No piece of financial news on the week could possible take center stage over the tragedy that happened in the Newton Elementary school shooting. Events like that always make you step back and appreciate what is way more important than finance in life; health and family.
That said, let's take a quick run through some of the best charts and data points on the week in no particular order.
The first chart shows the percentage of those now bullish on stocks surging up to 77%. NBC News recently reported that "even the bears are bullish for 2013, a year in which every Wall Street expert believes the market will post a positive year." The average gain for 2013 called for by a group of 15 brokerages polled was 14%. Readers here know that the more bullish people become on an asset class the more I am ready to run for the exits or go short. When everyone is on one side of the boat, it is time for (at a least a temporary) reversal.
Next up is a longer term perspective showing the history of world GDP. It is lost on most of the current market participants, but today's "developing" nations such as China (red) and India (pink) dominated the world economy for centuries in the past. They are not an up and coming force, they are just re-taking what was previously theirs.
The following shows median household income in the 21st century. While nominal growth has risen (red), the real rate of income growth in comparison to the rise in the cost of living (Consumer Price Index - CPI) has flat lined and recently plunged, now down 9% in the new century. I will provide an entire article devoted to this chart's impact on the price of real estate in the future.
The following shows the real estate price decline (blue) vs. stock price decline (red) in America since the depression began in late 2007. The impact of the real estate decline is felt far more on the average American since close to 70% of the nation was a homeowner at the recent peak. Far more capital was bet on real estate (since most homes were bought with debt) vs. stocks. Therefore a 30% decline in real estate, assuming an average home price of $250,000 at the peak, cost a family $75,000 in paper wealth. Assuming they owned $30,000 in stocks saved through their 401k, the 10% decline from the peak has only cost them $3,000 in paper wealth. This illustrates the urgency of both the Federal Reserve and the government in blowing real estate prices back up to artificial bubble levels.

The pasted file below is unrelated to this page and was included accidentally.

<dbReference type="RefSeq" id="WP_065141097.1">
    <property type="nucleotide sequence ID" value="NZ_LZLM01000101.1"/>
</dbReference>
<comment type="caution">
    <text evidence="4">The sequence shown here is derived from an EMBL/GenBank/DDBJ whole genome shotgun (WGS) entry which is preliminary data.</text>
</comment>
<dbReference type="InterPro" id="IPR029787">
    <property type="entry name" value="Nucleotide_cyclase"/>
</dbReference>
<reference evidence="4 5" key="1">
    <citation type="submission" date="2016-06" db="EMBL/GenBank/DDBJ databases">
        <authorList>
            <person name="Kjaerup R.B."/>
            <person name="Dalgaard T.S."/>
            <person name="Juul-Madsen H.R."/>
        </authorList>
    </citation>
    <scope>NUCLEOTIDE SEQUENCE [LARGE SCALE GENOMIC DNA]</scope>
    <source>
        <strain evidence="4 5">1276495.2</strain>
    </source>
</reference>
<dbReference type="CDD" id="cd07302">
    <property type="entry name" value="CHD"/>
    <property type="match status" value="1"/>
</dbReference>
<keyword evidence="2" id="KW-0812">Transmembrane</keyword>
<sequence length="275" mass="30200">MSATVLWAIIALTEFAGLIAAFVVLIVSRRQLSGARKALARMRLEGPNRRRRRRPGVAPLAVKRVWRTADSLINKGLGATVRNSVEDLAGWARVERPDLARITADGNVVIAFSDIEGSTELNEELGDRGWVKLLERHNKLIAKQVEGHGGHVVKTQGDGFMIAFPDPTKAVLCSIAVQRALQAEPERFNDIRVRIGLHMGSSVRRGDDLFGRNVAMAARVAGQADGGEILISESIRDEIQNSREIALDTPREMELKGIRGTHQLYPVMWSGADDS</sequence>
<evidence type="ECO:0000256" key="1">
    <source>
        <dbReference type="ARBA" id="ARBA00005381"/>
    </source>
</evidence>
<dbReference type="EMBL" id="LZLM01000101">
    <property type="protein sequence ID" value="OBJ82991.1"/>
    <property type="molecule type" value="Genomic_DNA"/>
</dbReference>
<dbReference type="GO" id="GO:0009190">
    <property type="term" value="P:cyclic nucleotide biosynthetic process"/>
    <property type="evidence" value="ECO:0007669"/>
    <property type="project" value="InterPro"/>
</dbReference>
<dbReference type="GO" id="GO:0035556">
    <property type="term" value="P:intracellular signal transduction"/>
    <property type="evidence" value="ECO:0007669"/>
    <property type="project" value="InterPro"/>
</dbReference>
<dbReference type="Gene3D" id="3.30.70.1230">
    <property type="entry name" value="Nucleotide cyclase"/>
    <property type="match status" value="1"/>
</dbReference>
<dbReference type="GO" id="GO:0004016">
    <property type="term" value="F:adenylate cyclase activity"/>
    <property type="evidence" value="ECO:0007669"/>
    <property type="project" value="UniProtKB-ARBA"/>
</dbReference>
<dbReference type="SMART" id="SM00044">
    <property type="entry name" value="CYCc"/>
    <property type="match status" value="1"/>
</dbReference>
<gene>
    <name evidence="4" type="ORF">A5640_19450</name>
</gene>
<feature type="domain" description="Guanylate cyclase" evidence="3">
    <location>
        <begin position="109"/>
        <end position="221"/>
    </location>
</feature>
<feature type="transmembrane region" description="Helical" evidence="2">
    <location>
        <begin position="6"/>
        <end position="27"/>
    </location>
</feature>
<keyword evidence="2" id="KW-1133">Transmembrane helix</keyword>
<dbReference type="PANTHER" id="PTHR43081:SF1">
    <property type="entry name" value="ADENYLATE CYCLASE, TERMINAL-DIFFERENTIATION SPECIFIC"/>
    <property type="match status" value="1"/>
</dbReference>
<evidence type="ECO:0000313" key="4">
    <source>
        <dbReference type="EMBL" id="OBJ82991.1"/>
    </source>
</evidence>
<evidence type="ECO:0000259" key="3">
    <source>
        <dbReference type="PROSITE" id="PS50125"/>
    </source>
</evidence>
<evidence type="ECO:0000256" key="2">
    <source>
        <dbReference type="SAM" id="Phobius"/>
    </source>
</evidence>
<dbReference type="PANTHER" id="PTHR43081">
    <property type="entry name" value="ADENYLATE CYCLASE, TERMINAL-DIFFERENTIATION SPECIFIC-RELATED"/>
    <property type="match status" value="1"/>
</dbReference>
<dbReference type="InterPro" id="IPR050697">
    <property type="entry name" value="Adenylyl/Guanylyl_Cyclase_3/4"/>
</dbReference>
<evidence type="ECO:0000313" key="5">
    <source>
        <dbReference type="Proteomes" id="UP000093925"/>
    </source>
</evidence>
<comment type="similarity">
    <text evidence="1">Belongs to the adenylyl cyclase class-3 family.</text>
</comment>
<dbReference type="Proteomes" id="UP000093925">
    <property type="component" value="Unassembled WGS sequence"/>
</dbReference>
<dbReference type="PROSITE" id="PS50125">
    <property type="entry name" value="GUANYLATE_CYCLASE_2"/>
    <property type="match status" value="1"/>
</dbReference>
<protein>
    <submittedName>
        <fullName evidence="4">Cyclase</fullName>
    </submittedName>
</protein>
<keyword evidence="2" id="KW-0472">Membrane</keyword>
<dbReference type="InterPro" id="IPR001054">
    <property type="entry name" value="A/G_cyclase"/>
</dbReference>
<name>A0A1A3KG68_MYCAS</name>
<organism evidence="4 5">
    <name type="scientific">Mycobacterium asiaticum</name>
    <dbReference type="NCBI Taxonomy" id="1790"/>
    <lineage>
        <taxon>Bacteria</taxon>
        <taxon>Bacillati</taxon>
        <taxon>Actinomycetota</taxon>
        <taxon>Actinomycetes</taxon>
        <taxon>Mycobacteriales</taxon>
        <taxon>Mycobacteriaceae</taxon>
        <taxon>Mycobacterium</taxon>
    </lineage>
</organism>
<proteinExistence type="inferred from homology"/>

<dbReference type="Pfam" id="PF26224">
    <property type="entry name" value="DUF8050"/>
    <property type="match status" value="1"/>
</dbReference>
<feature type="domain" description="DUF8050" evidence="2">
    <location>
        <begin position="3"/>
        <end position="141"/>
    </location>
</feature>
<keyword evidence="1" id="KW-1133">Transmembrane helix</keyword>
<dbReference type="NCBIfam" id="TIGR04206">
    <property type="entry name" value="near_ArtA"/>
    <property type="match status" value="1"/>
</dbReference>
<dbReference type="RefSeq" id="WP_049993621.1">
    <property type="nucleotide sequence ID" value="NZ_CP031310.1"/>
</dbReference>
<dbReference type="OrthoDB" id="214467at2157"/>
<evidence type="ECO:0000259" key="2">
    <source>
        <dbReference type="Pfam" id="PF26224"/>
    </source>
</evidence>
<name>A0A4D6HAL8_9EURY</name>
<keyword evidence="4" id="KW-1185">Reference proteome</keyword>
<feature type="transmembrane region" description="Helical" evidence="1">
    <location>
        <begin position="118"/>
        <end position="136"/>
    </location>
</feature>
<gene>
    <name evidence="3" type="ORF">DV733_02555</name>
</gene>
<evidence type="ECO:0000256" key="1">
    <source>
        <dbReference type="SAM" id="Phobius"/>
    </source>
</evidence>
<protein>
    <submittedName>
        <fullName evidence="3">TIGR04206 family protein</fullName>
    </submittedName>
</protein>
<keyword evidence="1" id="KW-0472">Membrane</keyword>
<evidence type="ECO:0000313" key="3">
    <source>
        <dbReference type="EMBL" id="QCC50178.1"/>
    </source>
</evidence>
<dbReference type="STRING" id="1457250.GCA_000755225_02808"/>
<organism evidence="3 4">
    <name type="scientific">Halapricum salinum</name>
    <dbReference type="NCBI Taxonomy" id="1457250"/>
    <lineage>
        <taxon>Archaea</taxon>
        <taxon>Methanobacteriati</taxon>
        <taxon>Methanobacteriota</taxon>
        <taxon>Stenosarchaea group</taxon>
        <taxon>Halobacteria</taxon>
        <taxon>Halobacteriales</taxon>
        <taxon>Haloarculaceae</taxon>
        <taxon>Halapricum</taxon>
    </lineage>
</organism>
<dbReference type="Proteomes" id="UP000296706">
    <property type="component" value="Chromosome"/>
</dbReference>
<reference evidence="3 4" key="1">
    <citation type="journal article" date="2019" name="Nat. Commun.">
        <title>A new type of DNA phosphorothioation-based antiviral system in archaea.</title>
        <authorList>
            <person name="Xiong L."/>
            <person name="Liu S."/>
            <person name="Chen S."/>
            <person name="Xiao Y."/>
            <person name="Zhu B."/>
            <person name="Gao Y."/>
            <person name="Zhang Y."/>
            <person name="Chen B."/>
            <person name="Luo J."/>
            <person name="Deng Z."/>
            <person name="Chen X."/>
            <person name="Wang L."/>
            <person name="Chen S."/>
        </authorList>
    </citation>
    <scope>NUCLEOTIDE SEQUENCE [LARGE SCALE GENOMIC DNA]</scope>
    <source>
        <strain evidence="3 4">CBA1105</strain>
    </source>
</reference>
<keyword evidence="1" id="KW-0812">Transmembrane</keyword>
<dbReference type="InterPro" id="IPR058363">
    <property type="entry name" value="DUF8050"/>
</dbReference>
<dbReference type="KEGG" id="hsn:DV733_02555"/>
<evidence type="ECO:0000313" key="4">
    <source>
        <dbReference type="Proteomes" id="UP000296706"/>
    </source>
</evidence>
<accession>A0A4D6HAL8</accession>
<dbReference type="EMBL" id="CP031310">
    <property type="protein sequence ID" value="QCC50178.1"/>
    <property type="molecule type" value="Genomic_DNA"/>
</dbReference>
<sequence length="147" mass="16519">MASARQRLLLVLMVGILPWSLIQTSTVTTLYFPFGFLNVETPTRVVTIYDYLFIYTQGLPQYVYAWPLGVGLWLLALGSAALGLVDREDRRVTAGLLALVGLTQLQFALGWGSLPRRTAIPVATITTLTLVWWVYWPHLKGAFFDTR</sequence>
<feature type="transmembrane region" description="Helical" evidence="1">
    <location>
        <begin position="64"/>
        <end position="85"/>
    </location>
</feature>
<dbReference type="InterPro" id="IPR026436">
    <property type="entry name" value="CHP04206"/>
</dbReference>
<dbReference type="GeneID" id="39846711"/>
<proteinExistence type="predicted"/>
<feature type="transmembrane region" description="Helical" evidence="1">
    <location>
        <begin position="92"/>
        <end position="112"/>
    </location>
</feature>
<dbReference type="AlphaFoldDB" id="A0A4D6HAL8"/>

Another great look at the taxing vs. spending problem and which one is more important. The left chart shows the current unfunded spending liabilities on the left and the proposed tax hike "solution" to these problems on the right. Without using a calculator and eyeballing the situation, I hope you can quickly determine how much the increase in taxes will help. Give this to a 6th grader and see how quickly they can solve the problem. (Hint: reduce the size of the bar on the left).
If you need some help with the graph, I can provide the cliff notes version:
Far more important than the ridiculous fiscal cliff discussions is the coming debt ceiling hike. Not because any meaningful spending cuts will ever be implemented, but because the size of the next debt ceiling raise will help us determine the near term outlook for the price of gold. The following shows the two tracking each other perfectly all the way up:
Earlier this weekend I discussed how the new Evans Rule will impact future monetary policy in How Those Giving Up Looking For Work Will Impact The Gold Price. A headwind to the recent decline in the unemployment rate may come from small business hiring. The NFIB small business optimism index experienced a cliff diving plunge in the most recent survey.
In addition, small business earnings have fallen through almost all of 2012. The Obamacare tax changes, which I have discussed in the past and will focus on more moving forward, will only add another reason not to hire additional workers or cut the hours of the ones already in place.
As promised, I want to keep you abreast of the steady decline of Japan as they lurch toward their coming debt crisis, the real black swan (not the fiscal cliff) flying down the train tracks toward the global economy. Japan's GDP growth was revised down to -.1% in the second quarter and their third quarter GDP saw a decline of -.9%. These two consecutive negative quarters officially puts Japan back in recession. Buckle up, because when this baby blows it is going to make Greece look like a walk in the park. For much more on Japan see Kyle Bass: The Global Economy, Japan, & Why He's Buying Mortgages.
h/t Sober Look, JS Mineset, Dr Housing Bubble, Economist, Zero Hedge